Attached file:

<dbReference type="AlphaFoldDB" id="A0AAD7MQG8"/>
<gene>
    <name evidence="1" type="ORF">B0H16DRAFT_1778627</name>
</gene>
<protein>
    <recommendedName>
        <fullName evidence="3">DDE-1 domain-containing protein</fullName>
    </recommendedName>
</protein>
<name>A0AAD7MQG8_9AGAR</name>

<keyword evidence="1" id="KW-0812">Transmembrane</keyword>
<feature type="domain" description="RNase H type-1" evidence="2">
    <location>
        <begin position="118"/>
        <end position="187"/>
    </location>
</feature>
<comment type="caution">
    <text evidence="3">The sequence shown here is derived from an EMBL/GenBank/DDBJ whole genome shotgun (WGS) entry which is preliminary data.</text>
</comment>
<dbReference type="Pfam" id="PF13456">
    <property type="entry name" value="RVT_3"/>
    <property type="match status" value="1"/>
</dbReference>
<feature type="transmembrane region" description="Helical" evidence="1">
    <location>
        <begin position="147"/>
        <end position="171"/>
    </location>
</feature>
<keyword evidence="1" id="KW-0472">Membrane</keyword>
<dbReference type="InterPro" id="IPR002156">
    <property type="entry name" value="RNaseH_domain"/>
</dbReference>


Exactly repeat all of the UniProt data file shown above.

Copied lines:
<dbReference type="AlphaFoldDB" id="A0AAD7MQG8"/>
<gene>
    <name evidence="1" type="ORF">B0H16DRAFT_1778627</name>
</gene>
<protein>
    <recommendedName>
        <fullName evidence="3">DDE-1 domain-containing protein</fullName>
    </recommendedName>
</protein>
<name>A0AAD7MQG8_9AGAR</name>

<keyword evidence="1" id="KW-0812">Transmembrane</keyword>
<feature type="domain" description="RNase H type-1" evidence="2">
    <location>
        <begin position="118"/>
        <end position="187"/>
    </location>
</feature>
<comment type="caution">
    <text evidence="3">The sequence shown here is derived from an EMBL/GenBank/DDBJ whole genome shotgun (WGS) entry which is preliminary data.</text>
</comment>
<dbReference type="Pfam" id="PF13456">
    <property type="entry name" value="RVT_3"/>
    <property type="match status" value="1"/>
</dbReference>
<feature type="transmembrane region" description="Helical" evidence="1">
    <location>
        <begin position="147"/>
        <end position="171"/>
    </location>
</feature>
<keyword evidence="1" id="KW-0472">Membrane</keyword>
<dbReference type="InterPro" id="IPR002156">
    <property type="entry name" value="RNaseH_domain"/>
</dbReference>